These are conversations to explore before entering into marriage. While one partner may want to buy a house within the next five years, the other may have other financial plans they would prefer to prioritise.
Their position on renting versus buying may not be a deal breaker, but it can be an eye-opener and put you in good standing when entering into marriage, as you’ll at least understand the page you’re starting on.
Q3 How much savings (if any) do you have?
This question may seem a bit invasive. However this is someone you’re committing to be life partners with so surely no question should be off limits, right?
You’ll be surprised how many people do not actually ask this question of their partner, even after marriage. While there is no one size fits all approach to finances in marriage, I’m of the persuasion that complete financial transparency is key to a healthy financial relationship with your spouse.
As mentioned in the intro, just because a partner may flaunt their wealth to you, it doesn’t mean they are wealthy or financially responsible. Yes he bought you that £1,000 Gucci bag you wanted for your birthday, but does he have £1,000 in his savings account? Deal with facts and figures, not fantasies or fabrications.
Q4 What are your views when it comes to charitable giving?
If charitable giving is something that’s important to you, it’s important to understand if your partner holds similar or dissimilar views on the subject.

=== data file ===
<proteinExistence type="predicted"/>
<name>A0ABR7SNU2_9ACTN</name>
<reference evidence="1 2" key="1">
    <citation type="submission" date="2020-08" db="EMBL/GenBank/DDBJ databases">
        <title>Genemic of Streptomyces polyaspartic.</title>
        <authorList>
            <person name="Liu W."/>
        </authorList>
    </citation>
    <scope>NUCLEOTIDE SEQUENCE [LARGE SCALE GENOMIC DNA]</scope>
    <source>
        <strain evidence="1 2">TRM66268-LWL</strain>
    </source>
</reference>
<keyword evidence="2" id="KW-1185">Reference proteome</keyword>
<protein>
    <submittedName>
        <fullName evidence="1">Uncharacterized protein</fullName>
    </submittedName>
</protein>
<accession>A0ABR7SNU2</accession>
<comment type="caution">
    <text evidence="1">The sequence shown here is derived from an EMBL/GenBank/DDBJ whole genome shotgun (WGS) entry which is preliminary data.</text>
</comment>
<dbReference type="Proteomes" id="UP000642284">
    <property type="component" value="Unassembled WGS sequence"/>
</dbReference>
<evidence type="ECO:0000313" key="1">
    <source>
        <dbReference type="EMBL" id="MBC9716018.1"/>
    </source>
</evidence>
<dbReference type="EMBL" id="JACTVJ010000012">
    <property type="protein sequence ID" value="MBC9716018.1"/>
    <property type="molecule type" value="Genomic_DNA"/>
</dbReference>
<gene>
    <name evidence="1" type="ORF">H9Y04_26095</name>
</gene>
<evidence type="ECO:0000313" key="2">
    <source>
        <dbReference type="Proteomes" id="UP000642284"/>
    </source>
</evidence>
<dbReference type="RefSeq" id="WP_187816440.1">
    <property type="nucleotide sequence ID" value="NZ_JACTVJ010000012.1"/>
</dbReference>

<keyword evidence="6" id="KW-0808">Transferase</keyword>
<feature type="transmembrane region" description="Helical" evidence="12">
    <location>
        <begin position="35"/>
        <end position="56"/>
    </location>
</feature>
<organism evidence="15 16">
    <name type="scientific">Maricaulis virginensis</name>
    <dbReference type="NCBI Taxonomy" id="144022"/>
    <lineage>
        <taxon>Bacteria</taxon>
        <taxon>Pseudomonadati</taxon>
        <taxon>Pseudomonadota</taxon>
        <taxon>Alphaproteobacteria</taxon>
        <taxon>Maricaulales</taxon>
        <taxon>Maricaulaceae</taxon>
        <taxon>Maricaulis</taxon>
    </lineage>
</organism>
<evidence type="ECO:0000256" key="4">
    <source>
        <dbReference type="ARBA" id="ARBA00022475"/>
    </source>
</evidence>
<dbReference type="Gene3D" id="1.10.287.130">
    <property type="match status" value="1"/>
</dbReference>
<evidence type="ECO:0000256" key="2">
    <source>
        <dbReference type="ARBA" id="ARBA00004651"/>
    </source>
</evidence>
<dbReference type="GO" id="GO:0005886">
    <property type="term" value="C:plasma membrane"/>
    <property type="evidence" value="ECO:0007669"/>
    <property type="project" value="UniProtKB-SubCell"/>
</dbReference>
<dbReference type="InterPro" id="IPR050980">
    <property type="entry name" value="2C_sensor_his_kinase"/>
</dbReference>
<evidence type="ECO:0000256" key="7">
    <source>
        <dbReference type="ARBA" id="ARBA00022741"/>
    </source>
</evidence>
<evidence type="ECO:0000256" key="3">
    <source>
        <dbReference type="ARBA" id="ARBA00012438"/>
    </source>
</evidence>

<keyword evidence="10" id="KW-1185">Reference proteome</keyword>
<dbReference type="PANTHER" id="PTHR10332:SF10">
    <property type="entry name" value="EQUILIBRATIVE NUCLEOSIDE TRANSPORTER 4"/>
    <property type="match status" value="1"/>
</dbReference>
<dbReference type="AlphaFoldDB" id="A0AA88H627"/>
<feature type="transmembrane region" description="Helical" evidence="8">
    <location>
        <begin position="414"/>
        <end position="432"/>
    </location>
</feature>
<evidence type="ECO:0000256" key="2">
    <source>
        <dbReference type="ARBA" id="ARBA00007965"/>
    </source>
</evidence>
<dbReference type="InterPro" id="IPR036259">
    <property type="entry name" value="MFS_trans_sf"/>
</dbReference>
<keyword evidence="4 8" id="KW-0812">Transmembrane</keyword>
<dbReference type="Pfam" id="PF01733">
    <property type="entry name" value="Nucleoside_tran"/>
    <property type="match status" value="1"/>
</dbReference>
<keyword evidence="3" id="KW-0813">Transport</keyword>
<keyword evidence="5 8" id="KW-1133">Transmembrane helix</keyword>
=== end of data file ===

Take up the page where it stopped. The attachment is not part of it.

Charitable giving can be a significant expense. If you and your partner have different views on how much to give and which organisations to give to, it can lead to conflict and misunderstandings. By having open and honest conversations about charitable giving, you can ensure that you are both on the same page and can make informed decisions about allocating your resources in a way that aligns with your shared values.
Moreover, charitable giving is not just about money but also about the time and energy you want to invest in giving back to your community. A shared understanding of the importance of giving back can strengthen the bond between you and your partner and provide a sense of purpose and fulfilment.
Q5 How much money do you earn?
It’s essential to know how much your partner earns before getting married. Firstly this information is vital for financial planning. It will help you make informed decisions regarding your shared financial future. With both of your earnings in mind, you can plan your budget, set financial goals, and prioritise your spending effectively.
Moreover, discussing income can build trust and promote transparency in your relationship. Both partners can understand their earning power and what they can contribute to shared expenses and household responsibilities.
Finally, understanding each other’s debts and earning power can aid in informed decision-making about debt management.